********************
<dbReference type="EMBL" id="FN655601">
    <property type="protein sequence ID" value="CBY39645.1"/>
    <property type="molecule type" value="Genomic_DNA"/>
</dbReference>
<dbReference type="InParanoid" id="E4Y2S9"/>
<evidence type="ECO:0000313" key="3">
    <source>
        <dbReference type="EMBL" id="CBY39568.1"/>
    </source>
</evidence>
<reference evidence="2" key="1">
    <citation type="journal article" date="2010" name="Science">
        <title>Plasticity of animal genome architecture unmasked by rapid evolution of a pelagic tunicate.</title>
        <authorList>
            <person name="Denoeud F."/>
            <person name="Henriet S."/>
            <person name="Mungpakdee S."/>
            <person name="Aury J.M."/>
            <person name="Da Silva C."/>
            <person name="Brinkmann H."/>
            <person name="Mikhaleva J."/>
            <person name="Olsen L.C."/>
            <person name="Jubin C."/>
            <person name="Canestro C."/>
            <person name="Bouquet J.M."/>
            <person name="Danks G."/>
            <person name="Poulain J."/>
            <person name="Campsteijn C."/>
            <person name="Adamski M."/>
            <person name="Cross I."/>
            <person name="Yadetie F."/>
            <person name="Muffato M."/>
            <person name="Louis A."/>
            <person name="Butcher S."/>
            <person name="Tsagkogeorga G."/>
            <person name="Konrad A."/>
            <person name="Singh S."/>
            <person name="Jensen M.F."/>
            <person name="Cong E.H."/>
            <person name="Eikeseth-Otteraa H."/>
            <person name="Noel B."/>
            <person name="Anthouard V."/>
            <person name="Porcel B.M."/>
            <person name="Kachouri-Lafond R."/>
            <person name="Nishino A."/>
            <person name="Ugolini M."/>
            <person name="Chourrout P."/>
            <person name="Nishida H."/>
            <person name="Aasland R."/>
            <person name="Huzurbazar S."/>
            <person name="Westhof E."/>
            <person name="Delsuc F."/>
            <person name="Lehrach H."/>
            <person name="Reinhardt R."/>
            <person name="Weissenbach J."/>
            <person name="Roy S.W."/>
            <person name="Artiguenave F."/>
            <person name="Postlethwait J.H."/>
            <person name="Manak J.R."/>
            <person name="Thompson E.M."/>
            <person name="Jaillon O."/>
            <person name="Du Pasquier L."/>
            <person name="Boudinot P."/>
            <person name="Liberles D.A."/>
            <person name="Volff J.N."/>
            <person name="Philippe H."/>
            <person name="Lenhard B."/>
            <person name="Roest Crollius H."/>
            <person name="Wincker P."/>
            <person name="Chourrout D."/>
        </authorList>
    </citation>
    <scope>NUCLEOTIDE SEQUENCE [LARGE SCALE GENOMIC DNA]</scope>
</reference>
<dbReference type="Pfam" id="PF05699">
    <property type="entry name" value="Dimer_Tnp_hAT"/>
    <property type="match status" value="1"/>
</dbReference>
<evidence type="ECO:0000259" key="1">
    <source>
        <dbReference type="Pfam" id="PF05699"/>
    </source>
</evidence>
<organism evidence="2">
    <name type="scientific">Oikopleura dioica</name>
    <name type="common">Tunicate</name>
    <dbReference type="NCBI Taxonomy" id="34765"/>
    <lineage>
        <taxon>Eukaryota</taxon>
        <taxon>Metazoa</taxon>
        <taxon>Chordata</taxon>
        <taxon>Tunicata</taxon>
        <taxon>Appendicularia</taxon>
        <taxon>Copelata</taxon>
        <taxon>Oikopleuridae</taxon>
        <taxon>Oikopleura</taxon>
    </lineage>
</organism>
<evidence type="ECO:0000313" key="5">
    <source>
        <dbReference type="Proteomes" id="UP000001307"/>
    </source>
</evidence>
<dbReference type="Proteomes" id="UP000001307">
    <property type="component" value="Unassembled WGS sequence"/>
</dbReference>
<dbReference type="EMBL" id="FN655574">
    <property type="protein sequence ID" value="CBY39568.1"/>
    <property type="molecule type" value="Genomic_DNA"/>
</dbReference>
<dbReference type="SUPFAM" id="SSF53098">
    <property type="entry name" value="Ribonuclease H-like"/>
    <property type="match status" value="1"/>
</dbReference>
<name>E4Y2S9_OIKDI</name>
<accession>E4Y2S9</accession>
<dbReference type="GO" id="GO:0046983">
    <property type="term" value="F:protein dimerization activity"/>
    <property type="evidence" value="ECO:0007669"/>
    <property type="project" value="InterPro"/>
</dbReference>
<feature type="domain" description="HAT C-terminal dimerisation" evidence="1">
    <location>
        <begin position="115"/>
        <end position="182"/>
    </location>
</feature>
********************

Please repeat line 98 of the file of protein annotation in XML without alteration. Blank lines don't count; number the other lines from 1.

</organism>